“Why did no-one try and fight it?”
I guarantee that when the tower blocks that will form West Hampstead Square start to go up in 2014, at least one person will express horror and shock that such a thing was allowed to go ahead uncontested.
Of course people did contest it – or at least the scale of it. Some still are. None of that matters now – the development got its planning permission more than a year ago. If you’re new to the area The best summary article of the plan is here, though scrolling through these pages will give you the full story.
The existing buildings, businesses that almost all managed to relocate locally, were knocked down the first weekend in May.
|The remnants of Cafe Bon
Ballymore, the developers, launched the marketing offensive in the early summer with a website and then a promotional newspaper that seemed to suggest West Hampstead is populated by glamorous couples who swan around the stations in 1930s garb.
When sales eventually started to the general public in September (after a few existing Ballymore customers were given first dibs), there was considerable interest though most locals were a little gobsmacked by the prices (studios start at £405,000), 2-beds are in the £750,000+ range, service charge is ~£2,800 for 2-beds (and even ground rent is £750!).
The widespread belief, therefore, is that the unit are going to investors. After all, buyers have to drop a 20% deposit within a matter of months even though the flats won’t be ready until well into 2015.
As the flats went on the market, a bruhaha developed over the fate of trees on and adjacent to the site. Emma Thompson even got involved.
It’s all been of little import, though Ballymore has agreed to look at some more “greening” of parts of the site that won’t be seen by its own residents. The trees that people are now concerned about are on Network Rail land and are almost certain to be cleared when the Overground station is redeveloped in 2014.
West Hampstead Square might be the most high profile development in the area, but it’s far from the only one.
Work has finally started on the 163 Iverson Road site. This former garden centre will be turned into flats with some imaginative architecture to make the most of an odd-shaped site. Former Conservative candidate Chris Philp is now one of the investors in the development after a property fund he set up took over the site.
|163 Iverson Road looking east
Next door, McGregor Homes has an application in to turn the Iverson Tyres site into a block of flats that reflect the architecture of the 163 development. It’s hard to see any major objections to these plans – already revised once after discussion with council planners. One objection might be that Iverson Tyres itself (which ows the land) isn’t able to move its offices into the one commercial unit in the development because Camden is insisting on classifying it for light industrial use.
The redevelopment of Handrail House and the building next door (63 & 65 Maygrove Road) hasn’t really got going even though developer Regal Homes has sold some of the units off plan during an Asian roadshow. The empty Handrail House was the site of a rave by squatters back in May.
The saga of Gondar Gardens is a tortuous one, but it may be entering its final stage. This time last year, the first of developer Linden Wates’ (now three) proposals had just been successfully appealed by the developer and the second was being lined up for appeal. There was some surprise that the national planning inspector rejected that second proposal.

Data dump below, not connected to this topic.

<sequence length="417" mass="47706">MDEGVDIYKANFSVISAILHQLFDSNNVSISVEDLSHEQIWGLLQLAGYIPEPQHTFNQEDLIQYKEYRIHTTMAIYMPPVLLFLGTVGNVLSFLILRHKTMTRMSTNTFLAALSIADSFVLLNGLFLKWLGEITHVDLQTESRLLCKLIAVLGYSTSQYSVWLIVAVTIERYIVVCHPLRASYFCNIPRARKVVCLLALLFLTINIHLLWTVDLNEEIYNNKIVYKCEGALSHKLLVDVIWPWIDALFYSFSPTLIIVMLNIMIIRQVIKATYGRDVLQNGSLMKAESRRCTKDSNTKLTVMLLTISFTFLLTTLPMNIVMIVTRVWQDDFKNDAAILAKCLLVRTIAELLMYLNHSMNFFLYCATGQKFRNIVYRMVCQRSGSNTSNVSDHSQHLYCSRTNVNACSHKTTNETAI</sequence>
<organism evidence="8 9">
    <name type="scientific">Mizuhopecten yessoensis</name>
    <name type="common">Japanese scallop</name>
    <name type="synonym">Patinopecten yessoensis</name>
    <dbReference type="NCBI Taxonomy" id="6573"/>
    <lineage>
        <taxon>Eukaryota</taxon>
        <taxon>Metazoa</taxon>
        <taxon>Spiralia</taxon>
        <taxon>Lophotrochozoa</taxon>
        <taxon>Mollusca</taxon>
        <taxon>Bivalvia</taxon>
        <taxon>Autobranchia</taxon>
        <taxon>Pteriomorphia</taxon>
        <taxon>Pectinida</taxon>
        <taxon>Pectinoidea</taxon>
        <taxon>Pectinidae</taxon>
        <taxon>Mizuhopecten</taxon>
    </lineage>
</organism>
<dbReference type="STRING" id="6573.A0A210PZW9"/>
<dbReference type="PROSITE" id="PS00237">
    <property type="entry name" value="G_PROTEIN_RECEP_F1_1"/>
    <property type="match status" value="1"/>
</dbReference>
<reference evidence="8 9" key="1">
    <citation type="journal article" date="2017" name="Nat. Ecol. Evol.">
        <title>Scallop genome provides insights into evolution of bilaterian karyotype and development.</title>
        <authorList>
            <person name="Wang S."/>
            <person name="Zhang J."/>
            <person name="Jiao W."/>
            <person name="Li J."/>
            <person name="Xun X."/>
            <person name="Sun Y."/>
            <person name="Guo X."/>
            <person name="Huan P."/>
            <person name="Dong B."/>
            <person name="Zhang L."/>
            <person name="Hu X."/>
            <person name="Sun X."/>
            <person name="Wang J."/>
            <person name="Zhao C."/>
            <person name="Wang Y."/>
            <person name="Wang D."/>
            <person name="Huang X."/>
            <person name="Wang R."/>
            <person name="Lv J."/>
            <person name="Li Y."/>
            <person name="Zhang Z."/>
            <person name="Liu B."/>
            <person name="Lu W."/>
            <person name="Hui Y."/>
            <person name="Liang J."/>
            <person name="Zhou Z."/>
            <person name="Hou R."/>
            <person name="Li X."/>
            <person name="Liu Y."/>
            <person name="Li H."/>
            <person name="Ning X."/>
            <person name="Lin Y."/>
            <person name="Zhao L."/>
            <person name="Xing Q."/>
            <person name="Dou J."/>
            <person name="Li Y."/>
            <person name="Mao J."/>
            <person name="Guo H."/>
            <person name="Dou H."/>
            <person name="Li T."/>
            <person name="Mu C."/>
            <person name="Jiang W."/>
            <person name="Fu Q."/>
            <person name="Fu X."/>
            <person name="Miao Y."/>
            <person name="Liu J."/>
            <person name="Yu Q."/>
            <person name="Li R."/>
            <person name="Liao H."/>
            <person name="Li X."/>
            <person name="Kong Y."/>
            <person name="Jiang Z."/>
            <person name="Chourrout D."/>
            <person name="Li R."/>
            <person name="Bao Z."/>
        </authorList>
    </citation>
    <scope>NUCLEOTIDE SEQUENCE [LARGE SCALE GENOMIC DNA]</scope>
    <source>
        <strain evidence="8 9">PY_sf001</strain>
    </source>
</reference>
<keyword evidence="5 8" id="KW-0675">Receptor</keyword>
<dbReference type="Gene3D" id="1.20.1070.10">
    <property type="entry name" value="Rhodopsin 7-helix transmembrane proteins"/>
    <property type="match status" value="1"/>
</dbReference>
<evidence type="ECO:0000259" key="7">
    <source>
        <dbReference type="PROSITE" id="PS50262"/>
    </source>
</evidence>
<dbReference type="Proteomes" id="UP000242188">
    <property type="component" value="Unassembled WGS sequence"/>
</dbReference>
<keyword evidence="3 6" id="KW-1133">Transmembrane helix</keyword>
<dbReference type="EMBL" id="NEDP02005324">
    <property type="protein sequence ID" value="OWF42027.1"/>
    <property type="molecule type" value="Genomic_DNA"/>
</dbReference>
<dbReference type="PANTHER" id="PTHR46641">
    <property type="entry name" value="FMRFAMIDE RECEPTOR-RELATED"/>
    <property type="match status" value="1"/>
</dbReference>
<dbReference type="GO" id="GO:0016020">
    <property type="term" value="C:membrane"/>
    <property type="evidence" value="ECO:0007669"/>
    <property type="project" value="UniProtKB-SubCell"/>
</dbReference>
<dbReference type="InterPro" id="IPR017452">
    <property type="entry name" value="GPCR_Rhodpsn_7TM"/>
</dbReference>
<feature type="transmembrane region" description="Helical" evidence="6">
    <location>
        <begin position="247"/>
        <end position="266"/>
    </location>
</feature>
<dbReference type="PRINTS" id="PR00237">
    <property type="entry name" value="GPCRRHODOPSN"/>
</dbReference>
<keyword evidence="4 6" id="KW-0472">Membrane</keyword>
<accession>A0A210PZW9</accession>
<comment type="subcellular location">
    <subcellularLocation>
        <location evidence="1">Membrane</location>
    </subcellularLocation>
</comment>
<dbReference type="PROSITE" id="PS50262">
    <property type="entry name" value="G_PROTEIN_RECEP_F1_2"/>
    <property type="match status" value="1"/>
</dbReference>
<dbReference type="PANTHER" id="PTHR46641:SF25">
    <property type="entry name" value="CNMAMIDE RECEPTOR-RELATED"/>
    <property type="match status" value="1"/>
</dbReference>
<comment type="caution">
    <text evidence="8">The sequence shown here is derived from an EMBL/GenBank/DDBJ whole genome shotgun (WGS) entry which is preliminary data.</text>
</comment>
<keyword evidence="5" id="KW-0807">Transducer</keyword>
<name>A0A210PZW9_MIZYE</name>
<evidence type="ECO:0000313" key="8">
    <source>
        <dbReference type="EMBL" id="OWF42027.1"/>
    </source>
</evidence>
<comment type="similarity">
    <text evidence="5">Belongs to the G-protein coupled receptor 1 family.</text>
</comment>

Linden Wates has since put forward its third proposal – a tweak of the second adjusted to take the inspectors’ comments into account. GARA – the relevant residents association – will decide at its AGM in January exactly how to respond, but its initial reaction is to push to ensure that the developer puts forward as sympathetic a proposal as possible rather than to contest this third plan outright. This is, therefore, likely to be the beginning of the end of the story.
The other big development news is for a site at the very heart of West Hampstead, but progress is likely to be slow. 156 West End Lane, the red-brick building known as the “Travis Perkins building”, has been sold for redevelopment.
|156West End Lane has enormous potential
However, Travis Perkins has a lease that means it can stay in the building for another three years. In the meantime the offices above – once used by the council – sit empty. It’s hoped that, given the substantial cost to Camden of simply keeping the building, some alternative uses can be found for at least some of the office space.
Hoping to play a part in all the big developments that lie ahead, the Neighbourhood Development Forum worked through various drafts of its plan and tried different ways to reach out to the broader community. Hopefully, by now most residents have at least heard of it, and many have contributed their thoughts. The final draft should be published in late January 2014 and go to consultation.
Other planning news
- An application was submitted to turn the ground floor of Alfred Court into an extension of a private school. It was always going nowhere fast – much like the traffic it would have created.
- The Blackburn Road student block was finished and opened on time – few people seem to object too much, despite its bulk.
- The “Mario’s block” on Broadhurst Gardens is up for redevelopment – will it be modern or traditional?
- The major Abbey Area redevelopment (around the Belsize Road/Abbey Road junction) has stuttered on with amendments to plans but little seems to have happened.
As always, you can keep up to date with major planning proposals and developments with the map below (do let me know if anything needs updating)
View Developments in West Hampstead in a larger map